- File Size: 215 KB
- Print Length: 67 pages
- Simultaneous Device Usage: Unlimited
- Publication Date: June 24, 2016
- Sold by: Amazon Digital Services LLC
- Language: English
- ASIN: B01GA7BAC8
- Text-to-Speech: Enabled
- Word Wise: Enabled
- Lending: Enabled
- Amazon Best Sellers Rank: #1,901,035 Paid in Kindle Store (See Top 100 Paid in Kindle Store)
Classified: A Prologue to Les Dames des Fleurs Kindle Edition
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It’s been a while since I read the kind of government-conspiracy suspense characteristic of Tom Clancy novels (I’ll admit I’d count decades rather than years since I last picked up something within this genre), but when it comes to movies, there are few genres I like better. And what with gearing up to watch the newest installation in the Bourne franchise, I thought I was in the perfect mood for some military-style murder and mayhem when I picked up Classified: A Prologue to Les Dames des Fleurs.
The main character of the story is Ramon, a reporter who is determined to determine if the mutilated remains of a man found in a northern province are all that’s left of his missing half-brother, a photographer. He hares off in chase of a story and of justice and finds out that he’s just jumped headlong into an abyssal crevice rather than the shallow pool he was expecting. He speaks with a condescending governor, helps out a French-speaking nun who isn’t all she seems, and meets a career military man with a sinister bent, and the only thing he’s certain of is that he’s not sure who he can trust.
I think the thing to remember while reading this is that it’s a prologue to a larger series and as such only gives us a taste of what the author has in store for her readers. But the premise was just so immediately intriguing to me that I wanted this to be more of a story than it was (I couldn’t seem to shake the feeling that the setup for this story was robust enough to have supported a longer novella, if not a full-out novel). Certainly the hints of a government conspiracy titillated, but I wanted to get my hands (and brain) into the nitty-gritty matters of digging up dirt. It doesn’t happen here, but I have high hopes that this is something we’ll get to revisit in the books to come.
As a reader, I often try to take my editor hat off while reading and reviewing books, but I found it difficult in this case. Partially, I think, was that the language was just a bit stiff and didn’t flow quite as naturally as it might have. A bigger part was the niggling feeling that some aspects of the plot and characterization could’ve been developed further, while the intrigue could have been drawn out a bit more with a few red herrings tossed in.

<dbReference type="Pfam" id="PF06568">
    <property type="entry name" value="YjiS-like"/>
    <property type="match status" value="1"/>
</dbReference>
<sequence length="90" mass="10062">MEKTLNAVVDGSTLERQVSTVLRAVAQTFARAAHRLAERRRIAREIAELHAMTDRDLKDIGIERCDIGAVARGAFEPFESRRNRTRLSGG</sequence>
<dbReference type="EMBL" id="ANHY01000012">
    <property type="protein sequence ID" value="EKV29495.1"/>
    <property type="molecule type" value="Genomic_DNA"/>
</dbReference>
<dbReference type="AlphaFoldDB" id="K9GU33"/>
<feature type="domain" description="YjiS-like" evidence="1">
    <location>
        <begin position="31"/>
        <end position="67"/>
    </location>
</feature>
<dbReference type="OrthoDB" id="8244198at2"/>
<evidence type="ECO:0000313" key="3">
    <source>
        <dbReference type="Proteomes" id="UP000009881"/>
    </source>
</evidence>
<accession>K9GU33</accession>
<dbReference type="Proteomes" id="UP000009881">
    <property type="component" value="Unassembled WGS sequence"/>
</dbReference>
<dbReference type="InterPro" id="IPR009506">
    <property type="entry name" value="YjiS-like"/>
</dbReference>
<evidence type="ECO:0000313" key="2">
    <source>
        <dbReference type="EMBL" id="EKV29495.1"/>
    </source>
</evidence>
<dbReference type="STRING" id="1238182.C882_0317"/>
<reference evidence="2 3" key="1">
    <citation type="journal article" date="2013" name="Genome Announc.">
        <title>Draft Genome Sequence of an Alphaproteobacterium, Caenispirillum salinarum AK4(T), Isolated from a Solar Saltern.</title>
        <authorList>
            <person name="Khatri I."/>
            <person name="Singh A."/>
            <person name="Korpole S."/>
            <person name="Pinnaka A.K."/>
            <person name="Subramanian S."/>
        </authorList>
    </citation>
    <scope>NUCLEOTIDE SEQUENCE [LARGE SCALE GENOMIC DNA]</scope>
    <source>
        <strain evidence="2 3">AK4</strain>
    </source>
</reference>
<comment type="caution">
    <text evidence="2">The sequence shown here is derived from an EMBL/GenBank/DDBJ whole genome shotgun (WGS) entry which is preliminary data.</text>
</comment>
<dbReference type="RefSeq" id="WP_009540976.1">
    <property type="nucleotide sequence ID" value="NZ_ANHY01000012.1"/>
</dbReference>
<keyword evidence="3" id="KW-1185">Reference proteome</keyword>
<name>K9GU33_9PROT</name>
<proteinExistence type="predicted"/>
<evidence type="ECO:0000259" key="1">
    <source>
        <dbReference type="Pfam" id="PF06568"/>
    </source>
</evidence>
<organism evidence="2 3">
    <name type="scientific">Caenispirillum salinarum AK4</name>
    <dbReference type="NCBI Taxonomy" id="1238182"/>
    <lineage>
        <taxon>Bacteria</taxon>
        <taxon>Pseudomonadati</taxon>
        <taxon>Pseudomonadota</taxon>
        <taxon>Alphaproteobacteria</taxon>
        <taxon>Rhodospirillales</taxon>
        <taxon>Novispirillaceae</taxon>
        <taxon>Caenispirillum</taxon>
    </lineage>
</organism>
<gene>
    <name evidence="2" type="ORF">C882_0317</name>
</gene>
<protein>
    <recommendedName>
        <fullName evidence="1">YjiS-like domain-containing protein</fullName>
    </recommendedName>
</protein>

Still, if this is prologue, I’m looking forward to finding out what happens in the “chapters.”
It’s the second #HeistClub book that I’ve read this month, and allow me to say that this series is packed with soooo much crime. Just finished reading Classified, and it took me to the realm of possibilities that the people with whom we entrusted our safety and future and welfare could be the very same people who could destroy them in an instant.
What Is It About?
Danilo Halili is a photographer, not an investigative journalist. So what business did he have, being nosy about that interesting conversation he overheard? Maybe except that it wasn’t just an interesting conversation at all. And maybe, all of us have an inner patriot, and Danilo’s had woken up and realized he needed to do something in order to save innocent lives, people who are practically strangers to him. Even if it would cost his own. And what about Ramon Tanchangco? What did he expect to discover as he dug deeper into Danilo’s questionable disappearance.
What I Think About It
If there is one thing I’ve learned from this book, it’s avoid being too nosy on other people’s business. I’ve read and seen many crime stories and most of them got the plot running because of a nosy protagonist. But of course, this is if you don’t really care. This is if you love your life and security and peace more than anything else. Besides, who wants to sleep at night with one eye open, right?
But if we’d come to think of it, nosy people could be regarded as heroes, especially those who discovered something so bad it would destroy the lives of many others. It is not easy to be the sacrificial lamb (and I am never quite sure because I haven’t done such thing), but I know you get the picture. Danilo was way too brave in trying to uncover the anomaly in that province, despite his knowledge of being killed in the end. Add the fact that Ms. Georgette Gonzales wrote in a way that I could imagine myself standing right in front of him when he was trying to collect hard evidences of what he’d heard. And the way he died! It was too descriptive that I was able to taste Danilo’s pain, I was was able to smell his blood and sweat as he endured all those inhumane treatment just because he wouldn’t breathe the name of his email recipient. I should say it was all and enough for me to learn not to be nosy about anyone’s business. No matter how topnotch it is. Sorry. Then I came to think of it, could this really happen in real life?
I woke up this morning too hyped to get some work done. But apparently I was destined to read instead. Such a great crime story that I wonder if there was another as elaborate as this.
Should you read it?
Definitely. Especially if you are into elaborately described crime story. Oh and yeah, it’s just a prologue to most probably a bigger story so there’s more you could watch out for.
Where to Get It?
You can download a digital copy from Amazon for $1.29 or contact the author at [...] for hard copies.